Having completed all eight FE-1s, candidates are eligible to enroll in the PPC, a full-time training course. Each candidate must have a practicing solicitor act as their training solicitor. The training solicitor must sign the candidate's indentures, effectively ‘sending them’ to Blackhall Place.
If you are finding it difficult to secure a training contract, it is recommended to attempt to obtain an internship as this will be an opportunity to show the firm your potential.
The new model PPC commenced in September 2022, combining the previous PPC 1 and PPC 2, creating a unitary course which runs for a 10 month period. There are three semesters in this course, which run from September to the following June. The first two semesters will include the core curriculum while the final semester will consist of advanced electives. These subjects will be taught through a combination of in person and online lectures, tutorials and skills groups.
The in-office training of twenty four months will commence fourteen days after the last exam on the core curriculum of the PPC. The training solicitor is required to provide the trainee with experience in three distinct areas of law. These areas of law are to include both contentious and non-contentious cases. Trainees who qualify for four months’ credit due to in-office training prior to commencing the PPC are entitled to subtract this from the total twenty four months required.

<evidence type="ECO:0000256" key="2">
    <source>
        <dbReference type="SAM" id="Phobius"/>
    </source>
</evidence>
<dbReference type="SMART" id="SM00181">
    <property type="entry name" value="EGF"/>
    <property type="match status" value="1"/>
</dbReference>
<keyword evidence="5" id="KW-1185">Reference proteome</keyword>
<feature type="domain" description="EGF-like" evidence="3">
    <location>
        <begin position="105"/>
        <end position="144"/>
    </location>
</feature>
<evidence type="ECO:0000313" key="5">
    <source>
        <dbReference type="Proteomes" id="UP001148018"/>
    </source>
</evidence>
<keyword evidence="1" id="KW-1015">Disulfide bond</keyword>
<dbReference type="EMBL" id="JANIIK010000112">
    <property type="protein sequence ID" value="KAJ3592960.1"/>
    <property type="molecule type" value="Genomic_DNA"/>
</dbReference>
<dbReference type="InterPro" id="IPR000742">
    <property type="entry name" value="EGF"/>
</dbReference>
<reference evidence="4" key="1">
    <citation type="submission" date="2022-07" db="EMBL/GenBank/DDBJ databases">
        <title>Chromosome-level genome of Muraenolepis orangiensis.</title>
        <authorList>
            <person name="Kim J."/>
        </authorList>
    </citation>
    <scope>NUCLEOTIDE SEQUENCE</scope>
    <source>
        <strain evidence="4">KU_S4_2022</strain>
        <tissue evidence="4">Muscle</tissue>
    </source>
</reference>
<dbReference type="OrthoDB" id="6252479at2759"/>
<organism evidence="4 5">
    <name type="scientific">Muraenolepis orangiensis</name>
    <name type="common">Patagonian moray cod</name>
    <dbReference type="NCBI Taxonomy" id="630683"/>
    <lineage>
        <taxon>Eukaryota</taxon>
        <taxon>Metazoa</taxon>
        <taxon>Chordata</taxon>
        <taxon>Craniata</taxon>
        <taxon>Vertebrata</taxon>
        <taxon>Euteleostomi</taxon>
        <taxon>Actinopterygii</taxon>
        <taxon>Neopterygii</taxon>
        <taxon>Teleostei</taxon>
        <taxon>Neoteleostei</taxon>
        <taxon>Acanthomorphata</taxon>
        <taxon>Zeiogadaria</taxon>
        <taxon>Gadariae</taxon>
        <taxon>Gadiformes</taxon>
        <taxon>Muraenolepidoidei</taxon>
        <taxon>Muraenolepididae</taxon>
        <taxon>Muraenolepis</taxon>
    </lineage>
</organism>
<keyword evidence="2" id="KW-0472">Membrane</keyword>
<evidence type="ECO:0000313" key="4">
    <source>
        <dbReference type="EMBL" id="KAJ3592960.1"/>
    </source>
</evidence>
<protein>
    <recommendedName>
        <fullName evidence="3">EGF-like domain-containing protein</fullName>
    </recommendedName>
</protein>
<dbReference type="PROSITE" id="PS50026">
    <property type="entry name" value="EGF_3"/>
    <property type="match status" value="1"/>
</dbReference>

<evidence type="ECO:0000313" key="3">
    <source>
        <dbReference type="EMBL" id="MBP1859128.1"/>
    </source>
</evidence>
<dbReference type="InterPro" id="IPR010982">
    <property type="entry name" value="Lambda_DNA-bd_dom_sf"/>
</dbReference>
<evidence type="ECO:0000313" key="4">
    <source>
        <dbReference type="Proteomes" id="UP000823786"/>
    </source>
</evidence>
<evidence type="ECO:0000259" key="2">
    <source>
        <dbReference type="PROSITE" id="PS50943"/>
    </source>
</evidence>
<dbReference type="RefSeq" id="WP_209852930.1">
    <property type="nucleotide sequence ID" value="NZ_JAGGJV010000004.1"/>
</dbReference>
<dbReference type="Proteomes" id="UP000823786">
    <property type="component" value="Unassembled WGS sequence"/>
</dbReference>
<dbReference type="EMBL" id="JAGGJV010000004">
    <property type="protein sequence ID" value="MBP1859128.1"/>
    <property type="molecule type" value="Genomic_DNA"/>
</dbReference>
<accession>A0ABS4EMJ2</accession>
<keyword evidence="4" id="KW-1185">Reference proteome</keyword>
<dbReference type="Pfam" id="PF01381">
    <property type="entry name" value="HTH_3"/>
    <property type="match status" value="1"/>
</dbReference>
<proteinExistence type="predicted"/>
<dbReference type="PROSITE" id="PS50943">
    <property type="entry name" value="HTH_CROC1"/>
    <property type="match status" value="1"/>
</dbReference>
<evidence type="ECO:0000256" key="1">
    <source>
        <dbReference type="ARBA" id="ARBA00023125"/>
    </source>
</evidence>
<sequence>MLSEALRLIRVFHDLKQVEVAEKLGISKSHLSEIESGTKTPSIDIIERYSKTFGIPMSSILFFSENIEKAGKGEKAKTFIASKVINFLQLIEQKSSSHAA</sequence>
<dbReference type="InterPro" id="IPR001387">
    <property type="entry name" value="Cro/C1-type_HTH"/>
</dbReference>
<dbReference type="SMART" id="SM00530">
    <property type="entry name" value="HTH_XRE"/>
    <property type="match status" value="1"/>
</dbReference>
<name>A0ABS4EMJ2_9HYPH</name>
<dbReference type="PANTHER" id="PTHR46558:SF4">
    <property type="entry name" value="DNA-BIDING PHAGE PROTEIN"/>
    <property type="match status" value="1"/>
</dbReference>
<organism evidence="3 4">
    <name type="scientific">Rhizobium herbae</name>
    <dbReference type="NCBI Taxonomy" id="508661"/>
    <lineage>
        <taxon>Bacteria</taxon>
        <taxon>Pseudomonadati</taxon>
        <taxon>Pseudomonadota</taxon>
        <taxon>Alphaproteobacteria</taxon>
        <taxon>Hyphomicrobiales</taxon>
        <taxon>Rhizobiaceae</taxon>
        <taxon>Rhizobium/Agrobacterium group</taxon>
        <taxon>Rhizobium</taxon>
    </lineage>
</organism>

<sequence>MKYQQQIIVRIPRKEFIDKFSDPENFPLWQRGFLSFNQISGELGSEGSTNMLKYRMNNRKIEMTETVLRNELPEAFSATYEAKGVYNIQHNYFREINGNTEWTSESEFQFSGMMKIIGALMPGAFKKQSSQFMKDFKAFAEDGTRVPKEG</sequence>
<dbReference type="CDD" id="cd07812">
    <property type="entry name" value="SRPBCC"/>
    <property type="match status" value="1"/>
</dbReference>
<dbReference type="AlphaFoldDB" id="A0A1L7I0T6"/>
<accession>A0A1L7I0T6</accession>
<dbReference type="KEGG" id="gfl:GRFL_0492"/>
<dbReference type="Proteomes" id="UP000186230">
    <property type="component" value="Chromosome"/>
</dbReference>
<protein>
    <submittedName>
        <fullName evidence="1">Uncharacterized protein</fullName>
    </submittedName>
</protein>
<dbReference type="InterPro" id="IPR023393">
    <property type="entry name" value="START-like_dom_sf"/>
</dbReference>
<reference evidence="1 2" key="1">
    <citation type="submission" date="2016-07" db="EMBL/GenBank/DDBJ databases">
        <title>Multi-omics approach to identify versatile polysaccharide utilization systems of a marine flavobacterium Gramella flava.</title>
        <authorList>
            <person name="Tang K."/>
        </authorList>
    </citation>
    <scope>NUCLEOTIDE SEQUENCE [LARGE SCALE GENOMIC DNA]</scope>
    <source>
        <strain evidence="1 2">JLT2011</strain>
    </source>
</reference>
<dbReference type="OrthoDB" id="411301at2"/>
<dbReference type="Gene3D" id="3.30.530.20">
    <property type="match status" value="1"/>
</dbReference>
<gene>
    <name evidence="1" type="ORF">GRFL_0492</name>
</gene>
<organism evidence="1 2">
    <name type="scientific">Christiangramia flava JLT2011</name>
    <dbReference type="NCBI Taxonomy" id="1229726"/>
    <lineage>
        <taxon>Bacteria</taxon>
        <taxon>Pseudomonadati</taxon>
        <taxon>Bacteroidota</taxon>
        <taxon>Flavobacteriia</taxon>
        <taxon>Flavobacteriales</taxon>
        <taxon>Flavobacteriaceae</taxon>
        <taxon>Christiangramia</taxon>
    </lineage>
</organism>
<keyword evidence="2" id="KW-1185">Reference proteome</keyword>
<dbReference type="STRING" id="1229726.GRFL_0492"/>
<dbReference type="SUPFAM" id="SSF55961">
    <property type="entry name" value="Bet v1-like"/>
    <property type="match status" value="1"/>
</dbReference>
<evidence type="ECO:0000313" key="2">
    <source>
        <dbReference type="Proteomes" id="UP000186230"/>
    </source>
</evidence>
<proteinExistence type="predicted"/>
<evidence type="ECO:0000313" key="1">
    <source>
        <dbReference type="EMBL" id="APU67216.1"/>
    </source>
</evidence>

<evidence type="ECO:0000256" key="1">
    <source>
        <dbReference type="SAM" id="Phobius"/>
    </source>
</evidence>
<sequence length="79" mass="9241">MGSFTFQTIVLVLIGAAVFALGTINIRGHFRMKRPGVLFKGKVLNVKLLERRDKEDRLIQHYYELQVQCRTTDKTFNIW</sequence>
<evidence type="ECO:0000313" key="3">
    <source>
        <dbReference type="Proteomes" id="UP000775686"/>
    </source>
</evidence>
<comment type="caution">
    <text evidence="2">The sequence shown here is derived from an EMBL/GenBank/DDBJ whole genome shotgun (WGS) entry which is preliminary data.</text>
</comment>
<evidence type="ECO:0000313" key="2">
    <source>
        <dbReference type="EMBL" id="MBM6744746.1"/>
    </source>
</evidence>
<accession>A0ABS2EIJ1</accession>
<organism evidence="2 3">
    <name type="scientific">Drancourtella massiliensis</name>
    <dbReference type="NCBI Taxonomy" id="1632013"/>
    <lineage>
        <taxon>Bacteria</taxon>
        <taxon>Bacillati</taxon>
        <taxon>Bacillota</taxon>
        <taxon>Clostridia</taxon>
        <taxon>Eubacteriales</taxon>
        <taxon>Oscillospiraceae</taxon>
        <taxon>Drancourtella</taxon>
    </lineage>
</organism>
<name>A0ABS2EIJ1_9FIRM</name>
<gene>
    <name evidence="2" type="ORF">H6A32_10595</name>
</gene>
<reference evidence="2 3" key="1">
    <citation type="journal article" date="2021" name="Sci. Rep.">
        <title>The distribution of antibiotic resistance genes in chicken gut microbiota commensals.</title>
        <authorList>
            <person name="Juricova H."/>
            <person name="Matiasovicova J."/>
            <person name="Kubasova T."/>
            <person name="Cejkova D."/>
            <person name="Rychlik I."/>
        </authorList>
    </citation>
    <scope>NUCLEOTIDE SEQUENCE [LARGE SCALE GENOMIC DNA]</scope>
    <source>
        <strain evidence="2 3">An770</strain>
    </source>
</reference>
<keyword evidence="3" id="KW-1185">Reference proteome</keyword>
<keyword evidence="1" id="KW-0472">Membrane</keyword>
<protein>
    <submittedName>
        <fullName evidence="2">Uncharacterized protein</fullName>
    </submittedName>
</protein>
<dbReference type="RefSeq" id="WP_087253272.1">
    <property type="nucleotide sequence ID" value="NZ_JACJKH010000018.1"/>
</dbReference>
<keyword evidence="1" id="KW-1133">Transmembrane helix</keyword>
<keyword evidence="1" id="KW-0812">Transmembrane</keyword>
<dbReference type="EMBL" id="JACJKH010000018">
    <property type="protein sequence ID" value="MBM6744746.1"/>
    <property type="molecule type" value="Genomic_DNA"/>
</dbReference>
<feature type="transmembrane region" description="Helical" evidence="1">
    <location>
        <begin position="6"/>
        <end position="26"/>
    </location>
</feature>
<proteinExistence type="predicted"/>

Alternatively, the hybrid version of the new PPC is also available. This route gives the trainee the option of engaging in employment during the PCC as the course is predominantly delivered online. This course runs the core curriculum from January to December, and advanced electives are held from May to June. This version of the course allows students to work while studying as the lectures, tutorials and skills workshops are available online. In-person tuition is also available through weekend sessions which focus on skills and small group work. If the trainee is in employment with their practicing solicitor during the hybrid PCC, they will consequently be entitled to up to five months credit towards the twenty four months in-office training which is in addition to the potential four months’ credit for in-office training prior to the PPC.
Upon completion of the in-office training, a trainee solicitor may then apply to have their name entered on the Roll of Solicitors, having officially qualified!!
About the author: Sinead Leahy is a Legal Intern in Dermot G O'Donovan Solicitors and can be contacted at email@example.com